Depression : Depressed May Eat More Chocolate

Bradley J. Fikes

White chocolate. Dark chocolate. Sprinkled with crunchy almonds. Lusciously draped over strawberries.

Folk wisdom attributes marvelous mood-boosting powers to this most esculent discovery of the ancient Mayans and Aztecs. (Their version would have been unappetizing to us, a bitter, foamy drink).

But according to a new study from UC San Diego and UC Davis researchers, there's scientific evidence of a link between chocolate and mood.

People with depression eat more chocolate, according to the study, published in the Archives of Internal Medicine. No such relationship was found with other foods, said study co-author Beatrice Golomb, an associate professor of internal medicine at UCSD School of Medicine.

Chocolate is already known to contain an array of healthy substances known to reduce the risk of cardiovascular disease and to confer other benefits.

Researchers surveyed 931 men and women from the San Diego area about their moods and their eating habits. Those screening positive for depression ate more chocolate than those not depressed.

"Many of us introspectively think that, when we feel crappy, we eat chocolate," said Golomb, who said she's personally fond of the mouthwatering confection.

Those showing signs of depression consumed an average of 8.4 servings of chocolate per month, compared with 5.4 servings per month among those not showing such signs. And those whose scores reflected probable major depression ate the most chocolate of all, 11.8 servings per month.

Golomb cautioned that the study was a "slice in time" that didn't determine cause and effect. And it's even possible that the presumed cause and effect could be reversed, with eating more chocolate causing depression.

To show whether there is a causal relationship, and in which direction, participants in a randomized study must be tracked over a period of time, to find out how their moods correlate with chocolate consumption.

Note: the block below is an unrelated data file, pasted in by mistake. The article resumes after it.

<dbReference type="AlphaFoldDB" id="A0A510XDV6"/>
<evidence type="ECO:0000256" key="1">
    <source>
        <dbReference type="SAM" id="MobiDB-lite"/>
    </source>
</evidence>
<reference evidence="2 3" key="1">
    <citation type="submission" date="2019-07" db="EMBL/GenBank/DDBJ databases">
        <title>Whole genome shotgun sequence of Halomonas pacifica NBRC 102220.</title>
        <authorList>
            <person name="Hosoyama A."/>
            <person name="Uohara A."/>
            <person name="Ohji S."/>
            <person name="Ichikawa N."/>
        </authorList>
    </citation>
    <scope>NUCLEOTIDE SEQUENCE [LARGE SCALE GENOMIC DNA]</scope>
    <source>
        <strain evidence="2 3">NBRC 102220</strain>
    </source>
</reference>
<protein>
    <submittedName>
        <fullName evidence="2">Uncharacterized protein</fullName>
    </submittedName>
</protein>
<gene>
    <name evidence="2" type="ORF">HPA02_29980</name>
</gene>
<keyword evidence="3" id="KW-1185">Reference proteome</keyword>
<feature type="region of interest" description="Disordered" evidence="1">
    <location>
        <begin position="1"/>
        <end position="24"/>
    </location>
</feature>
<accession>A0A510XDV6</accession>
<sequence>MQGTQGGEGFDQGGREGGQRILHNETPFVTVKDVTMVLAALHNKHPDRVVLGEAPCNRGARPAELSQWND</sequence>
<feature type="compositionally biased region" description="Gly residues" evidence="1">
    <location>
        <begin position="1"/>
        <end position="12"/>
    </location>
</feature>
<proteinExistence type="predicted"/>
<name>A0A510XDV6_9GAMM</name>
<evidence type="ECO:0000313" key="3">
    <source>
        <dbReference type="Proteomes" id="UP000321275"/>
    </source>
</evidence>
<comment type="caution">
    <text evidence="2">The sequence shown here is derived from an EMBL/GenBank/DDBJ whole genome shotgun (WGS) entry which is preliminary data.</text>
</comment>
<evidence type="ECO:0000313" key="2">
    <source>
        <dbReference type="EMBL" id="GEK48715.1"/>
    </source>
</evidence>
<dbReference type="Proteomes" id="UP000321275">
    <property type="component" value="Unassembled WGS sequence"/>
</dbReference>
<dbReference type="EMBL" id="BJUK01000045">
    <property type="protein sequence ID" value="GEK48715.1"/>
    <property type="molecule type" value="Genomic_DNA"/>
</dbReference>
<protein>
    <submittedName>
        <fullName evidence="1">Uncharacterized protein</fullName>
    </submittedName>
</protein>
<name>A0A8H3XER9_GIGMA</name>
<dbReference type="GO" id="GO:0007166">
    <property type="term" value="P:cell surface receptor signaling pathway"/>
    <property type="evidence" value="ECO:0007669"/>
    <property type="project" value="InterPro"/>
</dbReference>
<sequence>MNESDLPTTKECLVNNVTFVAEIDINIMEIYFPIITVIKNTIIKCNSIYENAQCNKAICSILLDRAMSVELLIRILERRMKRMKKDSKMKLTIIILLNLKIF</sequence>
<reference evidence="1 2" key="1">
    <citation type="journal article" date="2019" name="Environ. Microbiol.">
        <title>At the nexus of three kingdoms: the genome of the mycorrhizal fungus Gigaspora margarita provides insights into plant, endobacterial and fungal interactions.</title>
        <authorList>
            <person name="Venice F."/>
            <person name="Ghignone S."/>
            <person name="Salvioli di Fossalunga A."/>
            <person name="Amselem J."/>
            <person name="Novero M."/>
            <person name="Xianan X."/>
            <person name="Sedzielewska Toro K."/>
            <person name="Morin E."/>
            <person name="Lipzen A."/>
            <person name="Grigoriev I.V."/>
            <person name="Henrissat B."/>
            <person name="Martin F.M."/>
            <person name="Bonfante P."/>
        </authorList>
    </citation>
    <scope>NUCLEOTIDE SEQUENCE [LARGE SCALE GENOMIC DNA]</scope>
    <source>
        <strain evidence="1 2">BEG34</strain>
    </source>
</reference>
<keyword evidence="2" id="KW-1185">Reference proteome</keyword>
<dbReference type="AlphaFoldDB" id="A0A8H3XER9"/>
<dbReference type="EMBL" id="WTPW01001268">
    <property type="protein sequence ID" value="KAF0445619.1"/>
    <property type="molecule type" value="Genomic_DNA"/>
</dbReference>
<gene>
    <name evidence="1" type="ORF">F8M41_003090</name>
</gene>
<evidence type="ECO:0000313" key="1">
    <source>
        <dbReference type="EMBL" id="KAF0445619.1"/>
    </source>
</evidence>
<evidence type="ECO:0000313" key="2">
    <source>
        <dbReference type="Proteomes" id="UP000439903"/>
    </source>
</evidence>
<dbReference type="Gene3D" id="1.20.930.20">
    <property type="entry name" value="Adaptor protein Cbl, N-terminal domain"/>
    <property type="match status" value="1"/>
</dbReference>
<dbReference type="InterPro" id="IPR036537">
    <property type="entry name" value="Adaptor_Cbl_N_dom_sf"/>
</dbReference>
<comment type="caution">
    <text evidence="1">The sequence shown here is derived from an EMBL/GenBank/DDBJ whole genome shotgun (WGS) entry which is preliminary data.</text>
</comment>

"That would be a bit of a challenging study to do, and we don't have plans to do that just now," Golomb said.

There's some theories as to why chocolate would perk up your day. Chocolate, especially dark chocolate, contains healthful antioxidants such as phenols, also found in red wine. Oxidative stress may be linked to bad moods, Golomb said. Chocolate also contains substances that affect brain chemicals called neurotransmitters.

Chocolate vendors such as Carlsbad-based Chuao Chocolatier keep up with the research.

Chocolate contains antioxidants called flavonoids that are known to improve heart health and have anticancer properties, pointed out Jonathan Smiga, Chuao's chief operating officer.

"When the blood is flowing well, physiologically, I think we're at our best," Smiga said.

Chocolate contains anandamide, a lipid, or fat molecule, that resembles THC, the active substance found in marijuana, Smiga said. Research indicates that both substances activate a mechanism that produces dopamine.

Relax: It's not illegal. Chocolate contains no THC, and the brain also produces anandamide. It is broken down quickly, however, and chocolate provides a boost to anandamide levels.

Chocolate's reputation as a mood-booster makes it a common and appreciated gift, said Tom Pineda, sales director of Solana Beach-based Jer's Handmade Chocolates. The company specializes in chocolate/peanut butter treats, high-end versions of those you can get in vending machines.

"I'm sure that not only for personal indulgence and satisfaction, folks give chocolate to pick people up when they're down," Pineda said. "It's something to inspire folks."

Eileen Burke, owner of Queen Eileen's Gift Baskets and Gift Shop in Encinitas, said she appreciates chocolate both as a seller and as a consumer.

"For me it's an addiction," Burke said. "If I'm at a counter and I see a chocolate truffle in the little case, I cannot not buy it. It's a craving and a comforting thing."

For her customers, Burke makes chocolate-filled gift baskets. "We bake our own chocolate chip cookies, and we carry Godiva chocolates. We have Ghirardelli," Burke said.

And nothing draws a crowd like free chocolate, she said.

"Over the weekend, for example, we had a booth at the (Encinitas) Street Fair," Burke said. "We told everybody we had free chocolate chip cookies in the store, and they all beelined in here."

Call staff writer Bradley J. Fikes at 760-739-6641. Read his blogs at bizblogs.nctimes.com.

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Copyright © 2010, North County Times, Escondido, Calif.